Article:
How to have a frightfully, preciously PC Halloween

Lifestyle

How to have a frightfully, preciously PC Halloween

Here’s hoping you won’t become the centre of a viral shaming campaign by the end of it

Michael Hogan


Maybe it’s the fault of those pesky Americans, the pernicious influence of social media and sheer commercial greed – but with each passing year, Halloween looms ever larger in the social calendar.
Yet in our current “woke” era where #metoo and online outrage abound, Wednesday October 31 is becoming an ethical minefield. Political correctness has gone mad, as we know, and the snowflake generation will take offence at the drop of a witch’s hat.
It can be a pumpkin-spiced nightmare to navigate, but help is at hand. Here’s how to have a happy Halloween, 2018-style:
The costumes
Gone are the days when fancy dress was a free-for-all. All manner of previously innocuous costumes can nowadays be deemed “problematic” and, with pics of the offending garb now able to be posted and spread online in seconds, PC posturing is vital.
Geisha garb, Disney’s Moana attire or Day of the Dead skull make-up are cultural appropriation – unless you happen to be Japanese, Polynesian or Mexican. “It’s a culture, not a costume!” screech the bed-wetting killjoys. Oops, I mean, entirely reasonable people.
Cross-dressing can be deemed “transphobic” and, aptly, makes some people very cross. By extension, vampire costumes are Transylvania-phobic and fake blood is transfusion-phobic.
Hannibal Lecter-style restraints, masks or straitjackets apparently reinforce harmful misconceptions about mental illness. Not to mention flesh-eating serial killers, who are often jolly nice chaps underneath.
Tacky, highly flammable revellers believe that putting “sexy” before anything remotely spooky – sexy black cat, sexy spider, sexy zombie – qualifies as a legitimate Halloween costume. Us more reconstructed types should resist such gratuitous raunchiness for fear of letting down the #sisterhood and playing into the hands of the #patriarchy. It’s called All Hallows’ Eve, not All Hallows’ Steve, yeah?
So, in this age of Halloween wokeness, what can you actually wear? If you want to tap into the “frightgeist”, Donald Trump (orange face, Weetbix hair, “Make America Great Again” cap), Melania Trump (pith helmet, crisp white shirt, robo-face), Stormy Daniels, Vladimir Putin, Elon Musk or Kim Jong-un are socially acceptable, although they might not exactly make you popular.
Fashion-forward feminist assassin Villanelle from Killing Eve or Offred from The Handmaid’s Tale might be more “empowering” choices.
However, Brett Kavanaugh, Harvey Weinstein, Bill Cosby and Cristiano Ronaldo should be filed under “too soon”. Killer Saudis wielding bone saws or Brexit-themed costumes risk causing drunken “debate” – save it for Halloween 2019, please.
The decorations
Pumpkins for carving must be sustainably farmed and preferably hand-picked by welly-clad infants, then posted on Instagram with a string of insufferably self-satisfied hashtags.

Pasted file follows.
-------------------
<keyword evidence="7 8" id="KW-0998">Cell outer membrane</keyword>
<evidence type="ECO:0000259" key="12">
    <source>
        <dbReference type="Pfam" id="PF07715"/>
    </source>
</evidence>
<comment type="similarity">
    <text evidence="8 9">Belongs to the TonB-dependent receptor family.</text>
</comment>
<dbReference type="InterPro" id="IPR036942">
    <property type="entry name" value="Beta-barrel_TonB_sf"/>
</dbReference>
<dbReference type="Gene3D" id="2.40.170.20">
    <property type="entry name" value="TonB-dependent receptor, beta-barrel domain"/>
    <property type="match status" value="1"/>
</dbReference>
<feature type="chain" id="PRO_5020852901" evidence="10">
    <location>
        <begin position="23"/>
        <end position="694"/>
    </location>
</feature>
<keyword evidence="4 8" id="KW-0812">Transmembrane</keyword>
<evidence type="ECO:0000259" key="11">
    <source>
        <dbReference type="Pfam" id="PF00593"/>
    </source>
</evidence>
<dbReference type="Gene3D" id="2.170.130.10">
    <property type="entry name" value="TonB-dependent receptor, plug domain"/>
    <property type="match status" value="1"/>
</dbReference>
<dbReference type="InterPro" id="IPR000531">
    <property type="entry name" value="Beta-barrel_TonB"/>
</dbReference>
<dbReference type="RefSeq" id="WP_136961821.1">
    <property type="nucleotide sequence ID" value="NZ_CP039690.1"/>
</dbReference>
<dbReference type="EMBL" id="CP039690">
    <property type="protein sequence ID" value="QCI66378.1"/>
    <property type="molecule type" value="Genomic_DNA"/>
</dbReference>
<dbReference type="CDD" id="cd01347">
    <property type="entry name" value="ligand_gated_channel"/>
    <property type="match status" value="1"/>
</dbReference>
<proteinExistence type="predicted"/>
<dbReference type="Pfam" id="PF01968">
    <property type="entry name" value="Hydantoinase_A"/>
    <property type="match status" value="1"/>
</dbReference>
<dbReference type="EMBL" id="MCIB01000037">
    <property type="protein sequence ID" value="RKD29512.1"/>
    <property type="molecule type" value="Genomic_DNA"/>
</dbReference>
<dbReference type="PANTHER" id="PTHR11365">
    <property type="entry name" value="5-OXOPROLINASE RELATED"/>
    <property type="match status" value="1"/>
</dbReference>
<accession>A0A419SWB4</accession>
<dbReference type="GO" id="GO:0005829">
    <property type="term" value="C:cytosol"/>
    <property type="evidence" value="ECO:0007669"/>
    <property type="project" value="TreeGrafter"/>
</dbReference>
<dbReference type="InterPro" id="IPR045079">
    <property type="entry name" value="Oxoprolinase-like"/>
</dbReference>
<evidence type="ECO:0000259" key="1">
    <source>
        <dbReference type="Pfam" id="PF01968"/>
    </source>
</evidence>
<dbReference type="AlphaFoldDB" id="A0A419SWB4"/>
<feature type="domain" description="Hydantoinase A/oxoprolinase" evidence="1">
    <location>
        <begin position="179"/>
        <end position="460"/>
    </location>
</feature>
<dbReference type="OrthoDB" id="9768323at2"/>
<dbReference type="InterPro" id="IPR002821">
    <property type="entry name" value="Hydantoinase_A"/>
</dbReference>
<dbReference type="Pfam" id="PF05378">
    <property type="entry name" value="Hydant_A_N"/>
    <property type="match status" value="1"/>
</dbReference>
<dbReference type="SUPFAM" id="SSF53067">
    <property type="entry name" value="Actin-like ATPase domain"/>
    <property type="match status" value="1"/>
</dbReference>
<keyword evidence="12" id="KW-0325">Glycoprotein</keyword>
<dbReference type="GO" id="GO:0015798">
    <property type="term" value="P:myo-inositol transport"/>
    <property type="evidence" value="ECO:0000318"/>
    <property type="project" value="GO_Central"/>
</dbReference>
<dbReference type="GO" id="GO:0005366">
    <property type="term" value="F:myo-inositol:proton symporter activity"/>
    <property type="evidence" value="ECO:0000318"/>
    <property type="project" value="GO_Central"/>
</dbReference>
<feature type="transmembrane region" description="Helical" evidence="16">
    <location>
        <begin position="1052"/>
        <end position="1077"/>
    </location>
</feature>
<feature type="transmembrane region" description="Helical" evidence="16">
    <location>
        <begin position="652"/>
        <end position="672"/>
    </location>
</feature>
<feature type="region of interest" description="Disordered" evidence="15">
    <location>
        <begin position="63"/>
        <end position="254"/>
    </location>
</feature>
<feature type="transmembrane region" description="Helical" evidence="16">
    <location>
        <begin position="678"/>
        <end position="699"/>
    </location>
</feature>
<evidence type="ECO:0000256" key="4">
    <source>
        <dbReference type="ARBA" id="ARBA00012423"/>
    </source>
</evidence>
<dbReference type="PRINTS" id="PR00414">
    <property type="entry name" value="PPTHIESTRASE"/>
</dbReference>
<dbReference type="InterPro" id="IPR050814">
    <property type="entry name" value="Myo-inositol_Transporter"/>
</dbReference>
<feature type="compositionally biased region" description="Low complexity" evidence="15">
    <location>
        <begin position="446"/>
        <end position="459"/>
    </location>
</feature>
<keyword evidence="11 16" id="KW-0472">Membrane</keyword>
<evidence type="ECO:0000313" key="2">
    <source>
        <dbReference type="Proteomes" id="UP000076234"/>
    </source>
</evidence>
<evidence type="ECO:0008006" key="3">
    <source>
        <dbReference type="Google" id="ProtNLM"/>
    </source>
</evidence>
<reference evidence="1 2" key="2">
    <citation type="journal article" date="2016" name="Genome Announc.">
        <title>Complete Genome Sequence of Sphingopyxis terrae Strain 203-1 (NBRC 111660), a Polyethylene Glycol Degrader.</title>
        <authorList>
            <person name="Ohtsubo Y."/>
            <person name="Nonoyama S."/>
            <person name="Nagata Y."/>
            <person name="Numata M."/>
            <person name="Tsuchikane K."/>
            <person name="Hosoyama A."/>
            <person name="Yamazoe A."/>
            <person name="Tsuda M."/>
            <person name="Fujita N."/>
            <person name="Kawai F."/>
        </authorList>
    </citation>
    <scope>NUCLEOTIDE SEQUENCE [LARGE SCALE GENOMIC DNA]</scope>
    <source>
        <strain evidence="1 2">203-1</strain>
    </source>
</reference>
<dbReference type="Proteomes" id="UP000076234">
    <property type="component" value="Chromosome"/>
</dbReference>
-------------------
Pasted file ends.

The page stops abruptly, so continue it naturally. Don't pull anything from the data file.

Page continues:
The food-waste crisis – not to mention the frankly terrifying fact that 18,000 tonnes of pumpkin ends up in landfill post-Halloween – means a new focus on repurposing the flesh and seeds and cooking up leftovers. Yes, you will likely be throughly sick of pumpkin-flavoured everything by early November, but any nausea will be offset by your sense of eco-superiority.
Turnips were once the tricky-to-carve tradition, so if you have any languishing in your overpriced organic veg box, give them a go. A full risk assessment should be undertaken before any flickering candles are placed inside.
Single-use plastics are a heinous crime, so avoid cheap tat in favour of recyclable alternatives.
The games
Apple-bobbing is a Health & Safety nightmare – it’s basically legalised waterboarding – although, on the upside, it can be counted towards one of your five a day.
“Penny for the Guy” obviously pays homage to gunpowder plotter Mr Fawkes but could still be seen as sexist. “Penny for the guy slash girl slash self-identifying non-binary gender-fluid individual” is a safer bet.
“Pin the wart on the witch’s nose” should be avoided in case it causes offence to those with dermatological conditions, or trivialises the persecution experienced by actual witches.
The tricks
Door-knocking strangers is an activity fraught with risk, especially if they decline to dispense treats and you’re forced to prank them. To avoid legal proceedings, it’s therefore advisable to carry paperwork and ask prospective victims to “Please sign this waiver before I spook you.” Can’t be too careful.
The treats
Fun-size chocolate bars are contributing to the obesity crisis, so far better to offer up sugar-free, gluten-fee, pleasure-free treats. The little darlings’ faces might contort in disgust, but it’s a “teachable moment,” and they’ll thank you for it one day. Possibly. When they get out of therapy.
If you’re serving toffee apples, opt for gnarled heritage varieties covered in on-trend salted caramel. A Golden Delicious smeared with gloopy treacle and dipped in hundreds-and-thousands just doesn’t cut it anymore. It’s safest to ensure that all comestibles are vegan, even if it makes them taste like a Pilates instructor’s Birkenstock. Make certain that ingredients are clearly marked in case of allergies, intolerances or made-up aversions. Nothing with dairy or nuts, obviously. Or fun. God forbid. So old-fashioned.
Happy Halloween! Here’s hoping you won’t become the centre of a viral shaming campaign by the end of it.
- © The Daily Telegraph

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